Many people use the terms “instinct” and “intuition” interchangeably. Others think of instinct as something we’re born with — a physical trait — and intuition as something more cerebral that develops with experience.

The Latin root of intuition roughly translates as to look inside, or to contemplate. The Latin root of instinct is to incite but is defined as a natural impulse, or a reaction not based on thought. Both instinct and intuition share a certain trait: the absence of analytical, linear thought. Some people call it “trusting your gut.”

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The neocortex of the brain is responsible for rational, analytical thought and language. The limbic portion of the brain is responsible for feelings such as trust, but is not connected to the language center of the brain and this is why it’s often so difficult for people to put their feelings into words. Thinking something is wrong is not the same as feeling it is. How often have you heard someone say, “I should have listened to my heart” or “Why didn’t I go with my gut?” after making a poor decision.

Yet the limbic brain, while speechless, is by no means powerless. It drives most human behavior, often behavior that lies in the face of neocortical logic. Your negotiation partner may be saying and doing all the right things, yet instinctively you may feel the person is not being honest with you. The transformative negotiator uses all areas of the brain, integrating the rational with the intuitive to negotiate from a balanced inner space.

Back when I had my own law practice, I was contacted by a businessman who was looking for a lawyer to help his company with a number of matters. I agreed to meet at his office, fully prepared to pitch my firm for the job. I did my homework on him and his company, learning as much as I could from publicly available information, and figured out what legal services he might require.

As soon as I sat down, he started questioning me intensely. We had already agreed, as was my practice, that the first half hour of consultation was free. He asked for a list of clients (good practice) and tried to get answers to specific legal questions, which I was unwilling (and unable) to do without a signed engagement letter. He wanted to know about my billing cycle, if I would negotiate a (lower) hourly rate, and how available I would be to him. He warned that he might need to call me after hours. These queries all seemed reasonable.

I replied clearly and cordially, offering local references and trying to put him at ease. The man was clearly smart and ambitious, and he had a huge book of business to offer — but something didn’t feel right. I started getting an unpleasant feeling in the pit of my stomach, a nagging sensation that connected my belly to my head. It told me, “Walk away.”

He finally paused long enough for me to ask a question.

“How many lawyers has your company worked with in the past?” I blurted out.

This was not a rational question. It wasn’t even a very diplomatic one. It came from my limbic brain struggling to make sense of the feelings I was experiencing.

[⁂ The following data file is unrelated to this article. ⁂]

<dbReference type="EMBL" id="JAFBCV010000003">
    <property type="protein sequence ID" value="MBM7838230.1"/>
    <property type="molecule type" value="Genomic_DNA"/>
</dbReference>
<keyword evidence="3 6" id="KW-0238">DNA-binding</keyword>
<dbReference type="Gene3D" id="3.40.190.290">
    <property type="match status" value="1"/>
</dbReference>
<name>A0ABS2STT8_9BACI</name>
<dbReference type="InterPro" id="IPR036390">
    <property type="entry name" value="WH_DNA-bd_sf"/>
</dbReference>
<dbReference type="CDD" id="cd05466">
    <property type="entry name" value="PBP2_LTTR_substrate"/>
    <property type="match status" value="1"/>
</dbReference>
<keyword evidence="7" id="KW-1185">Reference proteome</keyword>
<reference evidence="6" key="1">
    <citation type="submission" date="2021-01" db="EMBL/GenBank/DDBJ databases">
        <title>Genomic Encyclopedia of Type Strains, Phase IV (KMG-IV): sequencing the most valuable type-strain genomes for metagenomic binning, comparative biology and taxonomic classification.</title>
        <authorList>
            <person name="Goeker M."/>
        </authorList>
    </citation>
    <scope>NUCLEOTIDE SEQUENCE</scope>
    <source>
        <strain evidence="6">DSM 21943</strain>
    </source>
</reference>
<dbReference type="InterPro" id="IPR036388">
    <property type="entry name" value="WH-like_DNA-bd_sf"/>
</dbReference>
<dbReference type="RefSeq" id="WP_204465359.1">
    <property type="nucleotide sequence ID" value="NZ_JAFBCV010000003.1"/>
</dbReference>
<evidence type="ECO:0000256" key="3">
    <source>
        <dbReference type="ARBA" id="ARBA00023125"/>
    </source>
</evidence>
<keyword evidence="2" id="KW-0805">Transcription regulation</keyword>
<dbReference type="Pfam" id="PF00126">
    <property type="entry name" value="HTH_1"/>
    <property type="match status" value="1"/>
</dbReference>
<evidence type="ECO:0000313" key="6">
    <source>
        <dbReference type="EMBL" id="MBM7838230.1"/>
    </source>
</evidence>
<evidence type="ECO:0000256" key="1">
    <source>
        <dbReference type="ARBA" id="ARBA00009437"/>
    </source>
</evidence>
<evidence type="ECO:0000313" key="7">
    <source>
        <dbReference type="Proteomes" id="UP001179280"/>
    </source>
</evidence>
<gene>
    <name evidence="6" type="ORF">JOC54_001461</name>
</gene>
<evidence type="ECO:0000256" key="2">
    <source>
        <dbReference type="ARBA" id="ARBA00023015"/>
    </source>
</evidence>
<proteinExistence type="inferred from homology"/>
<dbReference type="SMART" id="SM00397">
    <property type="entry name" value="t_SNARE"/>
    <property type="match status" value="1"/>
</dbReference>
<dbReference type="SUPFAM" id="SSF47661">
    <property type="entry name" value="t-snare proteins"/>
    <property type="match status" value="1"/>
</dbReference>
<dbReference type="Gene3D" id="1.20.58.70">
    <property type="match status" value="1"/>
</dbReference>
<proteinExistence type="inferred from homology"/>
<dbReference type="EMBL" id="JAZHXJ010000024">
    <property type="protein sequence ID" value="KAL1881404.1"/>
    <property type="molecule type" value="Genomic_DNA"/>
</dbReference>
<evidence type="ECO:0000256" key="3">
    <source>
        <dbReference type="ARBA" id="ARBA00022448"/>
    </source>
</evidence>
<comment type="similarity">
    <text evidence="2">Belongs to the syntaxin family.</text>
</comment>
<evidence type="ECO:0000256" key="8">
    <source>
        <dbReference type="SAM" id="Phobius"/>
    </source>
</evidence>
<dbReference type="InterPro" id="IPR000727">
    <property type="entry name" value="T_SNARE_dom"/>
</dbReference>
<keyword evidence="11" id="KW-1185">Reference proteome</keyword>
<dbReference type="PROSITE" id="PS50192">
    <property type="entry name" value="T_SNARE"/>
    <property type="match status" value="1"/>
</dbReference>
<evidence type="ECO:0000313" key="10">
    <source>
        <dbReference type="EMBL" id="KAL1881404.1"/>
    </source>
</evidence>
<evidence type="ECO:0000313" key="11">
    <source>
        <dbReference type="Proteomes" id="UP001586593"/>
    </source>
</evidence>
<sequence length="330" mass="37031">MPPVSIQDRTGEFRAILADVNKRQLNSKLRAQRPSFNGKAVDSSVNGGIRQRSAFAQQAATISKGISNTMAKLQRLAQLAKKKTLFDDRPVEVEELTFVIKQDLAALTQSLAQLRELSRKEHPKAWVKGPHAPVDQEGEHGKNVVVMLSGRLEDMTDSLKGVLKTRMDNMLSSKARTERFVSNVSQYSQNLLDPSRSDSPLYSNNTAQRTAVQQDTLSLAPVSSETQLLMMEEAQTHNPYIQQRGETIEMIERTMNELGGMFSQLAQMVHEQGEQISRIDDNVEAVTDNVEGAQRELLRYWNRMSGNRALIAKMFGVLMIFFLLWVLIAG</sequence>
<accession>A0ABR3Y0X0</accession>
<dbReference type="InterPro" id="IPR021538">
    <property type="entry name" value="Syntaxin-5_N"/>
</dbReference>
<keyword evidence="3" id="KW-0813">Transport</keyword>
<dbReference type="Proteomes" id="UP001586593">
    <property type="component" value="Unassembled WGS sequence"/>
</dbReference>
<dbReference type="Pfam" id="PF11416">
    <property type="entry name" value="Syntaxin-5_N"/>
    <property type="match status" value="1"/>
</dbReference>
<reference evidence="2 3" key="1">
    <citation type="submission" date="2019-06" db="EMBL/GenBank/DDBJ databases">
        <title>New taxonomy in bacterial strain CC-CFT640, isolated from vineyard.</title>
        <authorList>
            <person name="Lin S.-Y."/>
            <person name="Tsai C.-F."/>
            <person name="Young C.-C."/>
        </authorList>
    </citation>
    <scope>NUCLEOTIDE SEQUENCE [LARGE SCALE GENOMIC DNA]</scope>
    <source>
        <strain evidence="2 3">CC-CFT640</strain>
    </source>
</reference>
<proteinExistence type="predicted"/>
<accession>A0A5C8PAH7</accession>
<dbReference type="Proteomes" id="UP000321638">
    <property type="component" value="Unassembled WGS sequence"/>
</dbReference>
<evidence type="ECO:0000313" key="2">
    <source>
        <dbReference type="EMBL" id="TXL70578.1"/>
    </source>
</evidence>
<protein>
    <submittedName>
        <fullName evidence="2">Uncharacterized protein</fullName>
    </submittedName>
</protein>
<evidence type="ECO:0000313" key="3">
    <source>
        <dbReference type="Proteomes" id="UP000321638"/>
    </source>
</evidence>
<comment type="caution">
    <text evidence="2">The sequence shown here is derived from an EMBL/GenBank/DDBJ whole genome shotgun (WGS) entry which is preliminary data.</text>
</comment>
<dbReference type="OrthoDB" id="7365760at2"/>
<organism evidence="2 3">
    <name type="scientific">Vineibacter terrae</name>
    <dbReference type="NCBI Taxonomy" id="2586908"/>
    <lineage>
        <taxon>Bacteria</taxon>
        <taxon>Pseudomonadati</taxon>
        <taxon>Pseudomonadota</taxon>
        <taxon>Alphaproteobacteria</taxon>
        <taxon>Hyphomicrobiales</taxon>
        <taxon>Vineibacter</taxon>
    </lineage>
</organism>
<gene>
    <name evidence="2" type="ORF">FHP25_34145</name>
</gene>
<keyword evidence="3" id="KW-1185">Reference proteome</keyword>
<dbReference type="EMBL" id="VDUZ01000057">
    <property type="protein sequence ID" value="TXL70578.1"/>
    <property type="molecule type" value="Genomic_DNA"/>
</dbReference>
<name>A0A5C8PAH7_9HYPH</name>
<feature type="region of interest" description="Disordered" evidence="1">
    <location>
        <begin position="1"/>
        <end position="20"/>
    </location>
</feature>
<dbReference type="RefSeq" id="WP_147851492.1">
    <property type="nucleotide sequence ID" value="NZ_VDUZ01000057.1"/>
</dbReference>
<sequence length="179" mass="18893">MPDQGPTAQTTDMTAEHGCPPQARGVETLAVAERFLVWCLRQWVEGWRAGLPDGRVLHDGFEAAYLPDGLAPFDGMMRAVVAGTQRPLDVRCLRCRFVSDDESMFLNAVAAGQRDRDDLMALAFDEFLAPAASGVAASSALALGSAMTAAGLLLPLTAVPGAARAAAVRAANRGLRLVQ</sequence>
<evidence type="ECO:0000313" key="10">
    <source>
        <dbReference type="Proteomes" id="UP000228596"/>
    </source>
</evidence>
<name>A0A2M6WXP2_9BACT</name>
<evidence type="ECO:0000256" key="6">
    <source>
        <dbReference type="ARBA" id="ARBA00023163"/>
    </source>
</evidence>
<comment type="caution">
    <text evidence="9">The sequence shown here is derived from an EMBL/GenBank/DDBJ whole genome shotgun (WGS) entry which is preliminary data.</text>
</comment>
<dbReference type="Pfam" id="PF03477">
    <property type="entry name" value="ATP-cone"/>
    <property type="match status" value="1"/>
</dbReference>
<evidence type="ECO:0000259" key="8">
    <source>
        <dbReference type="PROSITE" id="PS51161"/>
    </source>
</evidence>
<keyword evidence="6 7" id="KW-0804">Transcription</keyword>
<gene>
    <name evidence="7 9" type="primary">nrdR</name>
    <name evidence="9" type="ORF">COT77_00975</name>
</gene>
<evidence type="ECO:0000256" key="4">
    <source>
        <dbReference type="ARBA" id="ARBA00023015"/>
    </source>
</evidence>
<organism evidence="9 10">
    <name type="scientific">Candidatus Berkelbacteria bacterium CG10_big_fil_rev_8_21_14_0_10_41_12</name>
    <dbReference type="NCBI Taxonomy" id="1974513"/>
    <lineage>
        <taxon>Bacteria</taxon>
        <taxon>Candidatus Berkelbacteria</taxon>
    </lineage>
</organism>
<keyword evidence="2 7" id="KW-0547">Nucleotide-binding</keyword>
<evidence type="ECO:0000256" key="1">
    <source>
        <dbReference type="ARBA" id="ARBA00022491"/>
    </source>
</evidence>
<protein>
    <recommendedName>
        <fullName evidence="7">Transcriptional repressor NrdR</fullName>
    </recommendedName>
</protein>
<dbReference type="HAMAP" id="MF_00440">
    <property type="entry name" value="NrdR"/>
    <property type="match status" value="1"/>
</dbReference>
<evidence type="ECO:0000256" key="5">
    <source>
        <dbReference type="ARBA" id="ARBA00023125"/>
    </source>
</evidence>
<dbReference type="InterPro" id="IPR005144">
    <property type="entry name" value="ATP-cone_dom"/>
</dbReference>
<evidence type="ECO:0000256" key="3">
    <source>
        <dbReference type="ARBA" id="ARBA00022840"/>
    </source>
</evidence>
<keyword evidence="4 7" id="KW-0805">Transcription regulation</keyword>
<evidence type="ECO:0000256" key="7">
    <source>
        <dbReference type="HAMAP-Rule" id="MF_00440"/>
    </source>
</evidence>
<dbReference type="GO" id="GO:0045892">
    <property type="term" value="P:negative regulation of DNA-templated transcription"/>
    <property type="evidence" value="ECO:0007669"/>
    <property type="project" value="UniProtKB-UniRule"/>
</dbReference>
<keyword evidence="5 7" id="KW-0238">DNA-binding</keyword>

He hesitated for a moment, then launched into stories about all the lawyers who had let him down, who had been unresponsive, or who had gouged him. He’d had to fire four lawyers. I was to be lawyer number five.

“Frankly,” I said, “I’m not sure I’m the right person for this job.” I know I left a lot of money on the table. But my gut— that is, my limbic brain — told me that this man would be very high maintenance and probably litigious. And I — that is, my neocortex— reasoned that the consequence of having a client with unreasonably high expectations would take its toll on me.

I later discovered that the man had repeatedly sued his prior law firms over billing and made reports to the local bar association of his lawyers’ alleged unethical behavior.

When you’re a transformative negotiator, heeding your intuition is sometimes as important as applying your best logic or reasoning. And sometimes it’s even more important.

Excerpt from The Transformative Negotiator: Changing How We Come to Agreement from the Inside Out. By Michèle Huff, J.D. UNHOOKED BOOKS.


About Michèle Huff, J.D.

Michèle Huff is an attorney who has negotiated on behalf of Fortune 500 companies, including Oracle Corporation, Sun Microsystems, and Canal+ and start-up companies including Kalepa Networks and Cinnafilm. She has also negotiated on behalf of hundreds of individual clients and manages the Archer Law Group, a firm specializing in protecting and licensing creative properties. Since 2008, she has been the University of New Mexico’s lawyer for research, technology and intellectual property. She negotiates agreements with industry, academic institutions, and governmental agencies on a regular basis. Michèle has taught intellectual property and licensing at the University of New Mexico’s School of Law, and has led negotiation workshops for local community foundations, technology venture associations, and business incubators. In May, she co-presented a session on Transformative Negotiation at NBIA’s 28th International Conference on Business Incubation in New Orleans. She was named one of Albuquerque Business First’s 2014 Women of Influence.

To view Huff's book, "The Transformative Negotiator," visit this link: